is operator (C# reference)

The is operator checks if the result of an expression is compatible with a given type. For information about the type-testing is operator, see the is operator section of the Type-testing and cast operators article.

Beginning with C# 7.0, you can also use the is operator to match an expression against a pattern, as the following example shows:

static bool IsFirstFridayOfOctober(DateTime date) =>
    date is { Month: 10, Day: <=7, DayOfWeek: DayOfWeek.Friday };

In the preceding example, the is operator matches an expression against a property pattern with nested constant and relational patterns.

The is operator can be useful in the following scenarios:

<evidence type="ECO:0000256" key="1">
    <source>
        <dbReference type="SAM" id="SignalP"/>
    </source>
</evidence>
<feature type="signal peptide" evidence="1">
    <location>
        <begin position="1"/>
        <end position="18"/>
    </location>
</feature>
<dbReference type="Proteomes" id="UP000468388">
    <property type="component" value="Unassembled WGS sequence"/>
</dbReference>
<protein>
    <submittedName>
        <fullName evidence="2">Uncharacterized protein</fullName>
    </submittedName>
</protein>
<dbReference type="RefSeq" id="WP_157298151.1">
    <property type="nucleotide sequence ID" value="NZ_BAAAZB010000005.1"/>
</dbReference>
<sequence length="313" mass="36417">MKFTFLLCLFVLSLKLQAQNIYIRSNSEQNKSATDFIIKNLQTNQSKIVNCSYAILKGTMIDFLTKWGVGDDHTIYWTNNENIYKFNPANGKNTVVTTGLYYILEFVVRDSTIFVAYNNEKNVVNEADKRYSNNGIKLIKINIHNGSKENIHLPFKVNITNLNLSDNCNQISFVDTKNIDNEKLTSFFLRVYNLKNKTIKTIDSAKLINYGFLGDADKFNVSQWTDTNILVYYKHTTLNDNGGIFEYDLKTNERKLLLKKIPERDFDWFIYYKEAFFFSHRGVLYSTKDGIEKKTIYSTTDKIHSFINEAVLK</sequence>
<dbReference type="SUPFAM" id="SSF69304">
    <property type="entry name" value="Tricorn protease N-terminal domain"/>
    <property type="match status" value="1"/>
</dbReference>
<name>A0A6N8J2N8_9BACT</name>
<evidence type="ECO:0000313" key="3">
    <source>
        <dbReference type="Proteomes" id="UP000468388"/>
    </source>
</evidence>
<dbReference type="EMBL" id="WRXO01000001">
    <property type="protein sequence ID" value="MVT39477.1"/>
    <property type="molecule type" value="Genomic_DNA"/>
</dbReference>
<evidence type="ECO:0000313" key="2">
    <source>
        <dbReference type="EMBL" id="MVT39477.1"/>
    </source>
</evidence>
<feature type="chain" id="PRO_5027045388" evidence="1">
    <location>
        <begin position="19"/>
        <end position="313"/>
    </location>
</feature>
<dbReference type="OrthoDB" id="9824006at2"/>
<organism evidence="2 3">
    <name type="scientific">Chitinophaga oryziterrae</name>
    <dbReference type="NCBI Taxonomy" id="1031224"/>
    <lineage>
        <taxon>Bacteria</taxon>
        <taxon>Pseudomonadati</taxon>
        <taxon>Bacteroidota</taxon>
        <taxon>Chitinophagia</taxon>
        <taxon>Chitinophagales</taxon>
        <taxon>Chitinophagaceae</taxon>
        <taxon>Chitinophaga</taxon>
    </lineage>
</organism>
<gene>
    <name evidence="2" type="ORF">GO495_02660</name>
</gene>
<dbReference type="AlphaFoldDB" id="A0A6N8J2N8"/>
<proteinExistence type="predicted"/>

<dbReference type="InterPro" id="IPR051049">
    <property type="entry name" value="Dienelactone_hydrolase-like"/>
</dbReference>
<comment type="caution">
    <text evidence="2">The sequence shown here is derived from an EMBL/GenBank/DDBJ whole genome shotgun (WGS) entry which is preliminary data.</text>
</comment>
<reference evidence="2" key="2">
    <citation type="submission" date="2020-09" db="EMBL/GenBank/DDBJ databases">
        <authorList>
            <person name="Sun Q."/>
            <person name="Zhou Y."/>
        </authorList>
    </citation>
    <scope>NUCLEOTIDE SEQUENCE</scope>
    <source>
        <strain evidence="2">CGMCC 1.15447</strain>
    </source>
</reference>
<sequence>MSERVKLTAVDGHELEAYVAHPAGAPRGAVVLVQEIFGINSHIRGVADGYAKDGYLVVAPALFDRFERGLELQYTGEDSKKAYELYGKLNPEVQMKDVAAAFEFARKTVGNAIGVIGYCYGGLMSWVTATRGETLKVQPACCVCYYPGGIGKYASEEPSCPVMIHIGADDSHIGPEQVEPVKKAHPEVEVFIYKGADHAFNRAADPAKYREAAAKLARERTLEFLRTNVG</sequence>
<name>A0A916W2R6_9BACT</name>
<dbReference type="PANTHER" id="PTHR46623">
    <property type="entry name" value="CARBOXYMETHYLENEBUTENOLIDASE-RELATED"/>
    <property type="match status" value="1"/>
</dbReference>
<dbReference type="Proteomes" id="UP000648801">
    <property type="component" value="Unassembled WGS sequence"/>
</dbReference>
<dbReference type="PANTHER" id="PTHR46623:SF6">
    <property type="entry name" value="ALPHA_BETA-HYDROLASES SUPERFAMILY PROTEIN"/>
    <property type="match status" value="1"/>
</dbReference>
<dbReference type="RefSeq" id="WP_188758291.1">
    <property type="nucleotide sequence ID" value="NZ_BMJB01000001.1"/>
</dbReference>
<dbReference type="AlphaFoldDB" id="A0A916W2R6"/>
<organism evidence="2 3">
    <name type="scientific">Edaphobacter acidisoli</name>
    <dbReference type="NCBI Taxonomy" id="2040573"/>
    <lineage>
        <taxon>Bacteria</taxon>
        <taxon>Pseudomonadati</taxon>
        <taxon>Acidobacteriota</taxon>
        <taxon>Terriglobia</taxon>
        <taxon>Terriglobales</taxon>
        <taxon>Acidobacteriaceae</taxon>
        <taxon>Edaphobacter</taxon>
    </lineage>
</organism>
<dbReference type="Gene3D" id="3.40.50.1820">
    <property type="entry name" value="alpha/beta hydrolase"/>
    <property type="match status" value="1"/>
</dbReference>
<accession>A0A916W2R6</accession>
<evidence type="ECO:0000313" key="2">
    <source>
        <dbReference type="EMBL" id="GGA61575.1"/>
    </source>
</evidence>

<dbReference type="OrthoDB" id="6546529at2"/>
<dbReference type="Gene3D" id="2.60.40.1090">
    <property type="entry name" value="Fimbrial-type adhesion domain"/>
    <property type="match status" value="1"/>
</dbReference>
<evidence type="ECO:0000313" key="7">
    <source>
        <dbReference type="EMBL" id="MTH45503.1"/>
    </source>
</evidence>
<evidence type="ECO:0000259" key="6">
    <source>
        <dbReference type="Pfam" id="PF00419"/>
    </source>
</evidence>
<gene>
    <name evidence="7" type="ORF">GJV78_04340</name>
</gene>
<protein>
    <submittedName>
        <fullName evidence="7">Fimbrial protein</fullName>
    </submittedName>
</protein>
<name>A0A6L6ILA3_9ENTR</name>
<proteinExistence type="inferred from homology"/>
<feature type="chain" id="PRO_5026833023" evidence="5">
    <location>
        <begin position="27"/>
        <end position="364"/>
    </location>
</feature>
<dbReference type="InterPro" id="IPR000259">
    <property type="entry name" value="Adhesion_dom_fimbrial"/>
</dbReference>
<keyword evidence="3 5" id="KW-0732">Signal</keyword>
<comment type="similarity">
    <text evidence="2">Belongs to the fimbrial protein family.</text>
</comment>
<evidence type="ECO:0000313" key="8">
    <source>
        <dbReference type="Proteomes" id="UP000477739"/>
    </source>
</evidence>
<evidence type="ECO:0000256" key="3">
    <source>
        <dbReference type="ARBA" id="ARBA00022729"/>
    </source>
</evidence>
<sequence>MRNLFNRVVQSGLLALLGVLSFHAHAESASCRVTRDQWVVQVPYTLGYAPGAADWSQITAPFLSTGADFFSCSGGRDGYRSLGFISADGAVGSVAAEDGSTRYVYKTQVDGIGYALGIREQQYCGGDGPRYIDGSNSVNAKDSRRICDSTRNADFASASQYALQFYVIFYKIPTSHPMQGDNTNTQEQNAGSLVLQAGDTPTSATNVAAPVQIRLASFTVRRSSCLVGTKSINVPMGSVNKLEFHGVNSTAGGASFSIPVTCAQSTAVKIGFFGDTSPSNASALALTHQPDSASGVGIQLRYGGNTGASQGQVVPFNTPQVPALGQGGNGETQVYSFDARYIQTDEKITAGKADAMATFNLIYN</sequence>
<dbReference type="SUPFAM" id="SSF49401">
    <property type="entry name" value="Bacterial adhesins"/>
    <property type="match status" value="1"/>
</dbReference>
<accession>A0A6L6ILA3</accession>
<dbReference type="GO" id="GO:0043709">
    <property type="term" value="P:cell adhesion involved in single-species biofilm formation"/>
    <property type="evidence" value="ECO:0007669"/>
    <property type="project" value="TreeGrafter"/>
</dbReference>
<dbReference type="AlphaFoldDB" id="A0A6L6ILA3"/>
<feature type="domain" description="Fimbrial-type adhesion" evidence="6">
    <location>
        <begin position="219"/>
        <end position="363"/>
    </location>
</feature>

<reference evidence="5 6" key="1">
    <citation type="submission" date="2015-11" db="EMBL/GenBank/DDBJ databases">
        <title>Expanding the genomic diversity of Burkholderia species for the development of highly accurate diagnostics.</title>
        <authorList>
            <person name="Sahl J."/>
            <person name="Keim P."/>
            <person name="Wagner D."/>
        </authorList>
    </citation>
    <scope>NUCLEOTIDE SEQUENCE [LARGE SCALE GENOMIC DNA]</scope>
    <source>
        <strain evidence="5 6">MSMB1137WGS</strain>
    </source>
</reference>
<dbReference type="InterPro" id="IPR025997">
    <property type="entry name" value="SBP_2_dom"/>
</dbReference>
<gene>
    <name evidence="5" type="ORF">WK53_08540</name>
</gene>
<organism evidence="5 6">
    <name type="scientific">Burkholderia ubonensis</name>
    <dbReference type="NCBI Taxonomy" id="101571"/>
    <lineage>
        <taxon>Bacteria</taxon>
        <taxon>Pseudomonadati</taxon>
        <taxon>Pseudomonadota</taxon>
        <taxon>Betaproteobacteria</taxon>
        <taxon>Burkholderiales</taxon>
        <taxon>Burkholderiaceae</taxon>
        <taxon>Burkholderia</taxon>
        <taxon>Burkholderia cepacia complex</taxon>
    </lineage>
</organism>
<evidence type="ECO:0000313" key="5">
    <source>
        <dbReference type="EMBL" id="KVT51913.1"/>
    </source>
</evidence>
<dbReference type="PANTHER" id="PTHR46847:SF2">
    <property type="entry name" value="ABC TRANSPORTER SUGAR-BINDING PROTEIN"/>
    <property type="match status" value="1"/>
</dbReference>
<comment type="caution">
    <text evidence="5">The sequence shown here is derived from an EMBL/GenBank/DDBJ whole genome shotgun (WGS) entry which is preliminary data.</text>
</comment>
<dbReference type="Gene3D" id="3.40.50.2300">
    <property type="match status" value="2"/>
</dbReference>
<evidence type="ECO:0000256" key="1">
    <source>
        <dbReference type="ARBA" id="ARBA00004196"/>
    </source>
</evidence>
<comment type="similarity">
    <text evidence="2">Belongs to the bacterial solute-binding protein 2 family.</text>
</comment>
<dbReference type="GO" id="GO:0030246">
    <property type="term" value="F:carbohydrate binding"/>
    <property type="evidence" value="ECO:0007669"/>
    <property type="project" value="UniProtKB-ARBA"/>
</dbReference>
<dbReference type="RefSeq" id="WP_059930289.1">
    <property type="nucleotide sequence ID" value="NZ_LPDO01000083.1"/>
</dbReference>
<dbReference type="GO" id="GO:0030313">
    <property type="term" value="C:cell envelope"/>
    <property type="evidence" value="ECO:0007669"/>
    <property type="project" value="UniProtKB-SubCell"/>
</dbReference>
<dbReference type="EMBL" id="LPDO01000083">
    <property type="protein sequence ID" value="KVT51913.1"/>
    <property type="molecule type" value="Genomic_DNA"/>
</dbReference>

• To check the run-time type of an expression, as the following example shows:

    int i = 34;
    object iBoxed = i;
    int? jNullable = 42;
    if (iBoxed is int a && jNullable is int b)
    {
        Console.WriteLine(a + b);  // output 76
    }
    

    The preceding example shows the use of a declaration pattern.

  • To check for null, as the following example shows:

    if (input is null)
    {
        return;
    }
    

    When you match an expression against null, the compiler guarantees that no user-overloaded == or != operator is invoked.

  • Beginning with C# 9.0, you can use a negation pattern to do a non-null check, as the following example shows:

    if (result is not null)
    {
        Console.WriteLine(result.ToString());
    }
    

Note

For the complete list of patterns supported by the is operator, see Patterns.

C# language specification

For more information, see The is operator section of the C# language specification and the following C# language proposals:

See also